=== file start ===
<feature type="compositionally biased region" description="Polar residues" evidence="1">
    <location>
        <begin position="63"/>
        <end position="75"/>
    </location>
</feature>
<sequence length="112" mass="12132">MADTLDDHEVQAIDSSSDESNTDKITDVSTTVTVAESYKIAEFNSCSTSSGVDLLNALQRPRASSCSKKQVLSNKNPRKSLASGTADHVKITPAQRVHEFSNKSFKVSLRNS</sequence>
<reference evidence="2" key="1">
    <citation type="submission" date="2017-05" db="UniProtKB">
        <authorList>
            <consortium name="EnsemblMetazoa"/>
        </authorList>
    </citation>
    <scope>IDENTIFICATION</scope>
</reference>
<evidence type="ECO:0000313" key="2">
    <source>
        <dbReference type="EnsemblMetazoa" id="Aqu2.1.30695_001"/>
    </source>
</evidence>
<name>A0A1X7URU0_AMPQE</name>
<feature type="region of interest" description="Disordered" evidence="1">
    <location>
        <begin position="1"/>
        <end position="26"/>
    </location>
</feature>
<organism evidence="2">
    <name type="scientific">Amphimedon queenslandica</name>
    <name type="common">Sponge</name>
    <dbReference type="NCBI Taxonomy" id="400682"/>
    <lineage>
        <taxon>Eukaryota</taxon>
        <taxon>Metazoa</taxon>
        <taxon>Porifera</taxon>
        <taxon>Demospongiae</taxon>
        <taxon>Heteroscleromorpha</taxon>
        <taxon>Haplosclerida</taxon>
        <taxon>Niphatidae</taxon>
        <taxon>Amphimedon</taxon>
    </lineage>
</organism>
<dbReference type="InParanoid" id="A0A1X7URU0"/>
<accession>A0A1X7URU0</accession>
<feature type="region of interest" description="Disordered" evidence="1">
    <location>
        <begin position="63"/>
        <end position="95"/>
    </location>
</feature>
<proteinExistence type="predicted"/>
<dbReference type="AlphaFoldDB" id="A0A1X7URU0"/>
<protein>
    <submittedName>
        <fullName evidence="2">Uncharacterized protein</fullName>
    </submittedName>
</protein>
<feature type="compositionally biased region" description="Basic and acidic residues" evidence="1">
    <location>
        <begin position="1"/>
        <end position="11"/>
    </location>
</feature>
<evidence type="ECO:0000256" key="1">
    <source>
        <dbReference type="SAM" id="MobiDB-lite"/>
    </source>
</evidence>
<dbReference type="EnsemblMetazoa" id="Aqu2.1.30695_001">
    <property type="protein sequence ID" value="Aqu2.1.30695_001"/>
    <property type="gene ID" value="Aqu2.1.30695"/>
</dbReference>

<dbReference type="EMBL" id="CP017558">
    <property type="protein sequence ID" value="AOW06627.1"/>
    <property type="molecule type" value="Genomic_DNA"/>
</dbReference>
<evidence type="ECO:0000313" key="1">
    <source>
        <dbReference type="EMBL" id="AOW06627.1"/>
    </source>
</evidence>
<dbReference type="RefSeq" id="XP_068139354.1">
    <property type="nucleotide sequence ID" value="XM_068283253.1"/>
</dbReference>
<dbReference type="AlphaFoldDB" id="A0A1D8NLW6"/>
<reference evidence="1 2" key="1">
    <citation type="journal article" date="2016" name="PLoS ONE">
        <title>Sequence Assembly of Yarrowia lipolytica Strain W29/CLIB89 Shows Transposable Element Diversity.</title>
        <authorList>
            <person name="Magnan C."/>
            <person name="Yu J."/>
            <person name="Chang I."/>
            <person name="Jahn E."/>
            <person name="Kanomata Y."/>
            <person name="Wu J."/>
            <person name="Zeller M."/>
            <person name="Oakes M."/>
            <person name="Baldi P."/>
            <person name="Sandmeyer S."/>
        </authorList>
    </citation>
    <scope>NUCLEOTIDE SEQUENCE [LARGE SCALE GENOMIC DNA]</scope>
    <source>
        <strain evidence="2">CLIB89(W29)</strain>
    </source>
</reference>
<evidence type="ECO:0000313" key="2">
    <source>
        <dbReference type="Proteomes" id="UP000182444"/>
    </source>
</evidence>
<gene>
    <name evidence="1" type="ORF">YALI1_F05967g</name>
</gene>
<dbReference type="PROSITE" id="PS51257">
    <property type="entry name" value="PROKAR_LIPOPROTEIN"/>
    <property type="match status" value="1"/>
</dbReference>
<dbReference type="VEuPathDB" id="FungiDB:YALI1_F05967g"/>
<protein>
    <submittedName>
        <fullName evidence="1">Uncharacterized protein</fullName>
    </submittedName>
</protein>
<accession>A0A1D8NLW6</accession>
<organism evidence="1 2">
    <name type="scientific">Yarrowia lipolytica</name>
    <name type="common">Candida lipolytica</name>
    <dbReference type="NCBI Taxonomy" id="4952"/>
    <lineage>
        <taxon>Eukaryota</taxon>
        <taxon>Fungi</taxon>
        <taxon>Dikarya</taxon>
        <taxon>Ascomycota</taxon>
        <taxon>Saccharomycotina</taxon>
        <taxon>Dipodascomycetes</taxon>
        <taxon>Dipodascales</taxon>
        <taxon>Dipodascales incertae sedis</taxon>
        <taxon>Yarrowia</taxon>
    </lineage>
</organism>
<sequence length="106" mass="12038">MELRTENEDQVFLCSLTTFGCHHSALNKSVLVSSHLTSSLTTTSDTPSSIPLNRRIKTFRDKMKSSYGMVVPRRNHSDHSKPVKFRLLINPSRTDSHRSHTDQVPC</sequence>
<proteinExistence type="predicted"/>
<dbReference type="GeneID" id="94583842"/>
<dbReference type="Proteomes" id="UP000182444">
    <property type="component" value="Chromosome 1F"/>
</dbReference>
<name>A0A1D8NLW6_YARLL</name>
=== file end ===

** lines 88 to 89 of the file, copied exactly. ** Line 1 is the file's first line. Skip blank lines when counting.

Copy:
        <title>Sequence Assembly of Yarrowia lipolytica Strain W29/CLIB89 Shows Transposable Element Diversity.</title>
        <authorList>